Nerve Stimulation Enhances Task-Oriented Training in Chronic, Severe Motor Deficit After Stroke
A Randomized Trial
Background and Purpose—A sensory-based intervention called peripheral nerve stimulation can enhance outcomes of motor training for stroke survivors with mild-to-moderate hemiparesis. Further research is needed to establish whether this paired intervention can have benefit in cases of severe impairment (almost no active movement).
Methods—Subjects with chronic, severe poststroke hemiparesis (n=36) were randomized to receive 10 daily sessions of either active or sham stimulation (2 hours) immediately preceding intensive task-oriented training (4 hours). Upper extremity movement function was assessed using Fugl–Meyer Assessment (primary outcome measure), Wolf Motor Function Test, and Action Research Arm Test at baseline, immediately post intervention and at 1-month follow-up.
Results—Statistically significant difference between groups favored the active stimulation group on Fugl–Meyer at postintervention (95% confidence interval [CI], 1.1–6.9; P=0.008) and 1-month follow-up (95% CI, 0.6–8.3; P=0.025), Wolf Motor Function Test at postintervention (95% CI, −0.21 to −0.02; P=0.020), and Action Research Arm Test at postintervention (95% CI, 0.8–7.3; P=0.015) and 1-month follow-up (95% CI, 0.6–8.4; P=0.025). Only the active stimulation condition was associated with (1) statistically significant within-group benefit on all outcomes at 1-month follow-up and (2) improvement exceeding minimal detectable change, as well as minimal clinically significant difference, on ≥1 outcomes at ≥1 time points after intervention.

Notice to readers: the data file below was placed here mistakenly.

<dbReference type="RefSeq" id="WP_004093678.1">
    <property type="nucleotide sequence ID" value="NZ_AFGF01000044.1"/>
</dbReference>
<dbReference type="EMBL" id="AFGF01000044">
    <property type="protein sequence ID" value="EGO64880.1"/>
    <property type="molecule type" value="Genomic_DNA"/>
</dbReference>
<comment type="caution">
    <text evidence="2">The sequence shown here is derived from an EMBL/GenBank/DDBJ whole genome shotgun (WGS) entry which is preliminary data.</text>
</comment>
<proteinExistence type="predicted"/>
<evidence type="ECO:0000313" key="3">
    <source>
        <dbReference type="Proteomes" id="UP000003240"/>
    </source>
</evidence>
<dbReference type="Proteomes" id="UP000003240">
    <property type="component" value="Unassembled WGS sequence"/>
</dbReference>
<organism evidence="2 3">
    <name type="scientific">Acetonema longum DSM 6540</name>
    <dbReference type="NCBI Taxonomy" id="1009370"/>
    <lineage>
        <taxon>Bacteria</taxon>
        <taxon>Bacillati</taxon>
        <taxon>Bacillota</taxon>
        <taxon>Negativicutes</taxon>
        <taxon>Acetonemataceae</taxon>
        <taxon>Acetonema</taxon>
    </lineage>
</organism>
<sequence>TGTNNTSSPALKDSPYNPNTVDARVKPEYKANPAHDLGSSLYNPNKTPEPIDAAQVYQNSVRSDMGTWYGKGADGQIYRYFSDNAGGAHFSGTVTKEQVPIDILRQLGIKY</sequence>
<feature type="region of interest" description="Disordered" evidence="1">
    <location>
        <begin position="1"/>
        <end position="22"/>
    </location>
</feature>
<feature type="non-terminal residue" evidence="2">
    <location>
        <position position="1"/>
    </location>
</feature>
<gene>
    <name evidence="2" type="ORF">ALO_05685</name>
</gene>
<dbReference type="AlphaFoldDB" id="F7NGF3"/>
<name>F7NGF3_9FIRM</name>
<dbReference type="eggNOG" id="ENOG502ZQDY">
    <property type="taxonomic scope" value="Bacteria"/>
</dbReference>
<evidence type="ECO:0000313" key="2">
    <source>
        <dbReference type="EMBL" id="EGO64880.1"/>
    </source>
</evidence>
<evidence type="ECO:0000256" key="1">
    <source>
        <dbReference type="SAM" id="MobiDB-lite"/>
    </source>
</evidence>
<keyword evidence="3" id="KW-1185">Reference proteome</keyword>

Conclusions—After stroke, active peripheral nerve stimulation paired with intensive task–oriented training can effect significant improvement in severely impaired upper extremity movement function. Further confirmatory studies that consider a larger group, as well as longer follow-up, are needed.
- Received January 6, 2016.
- Revision received April 13, 2016.
- Accepted April 19, 2016.
- © 2016 American Heart Association, Inc.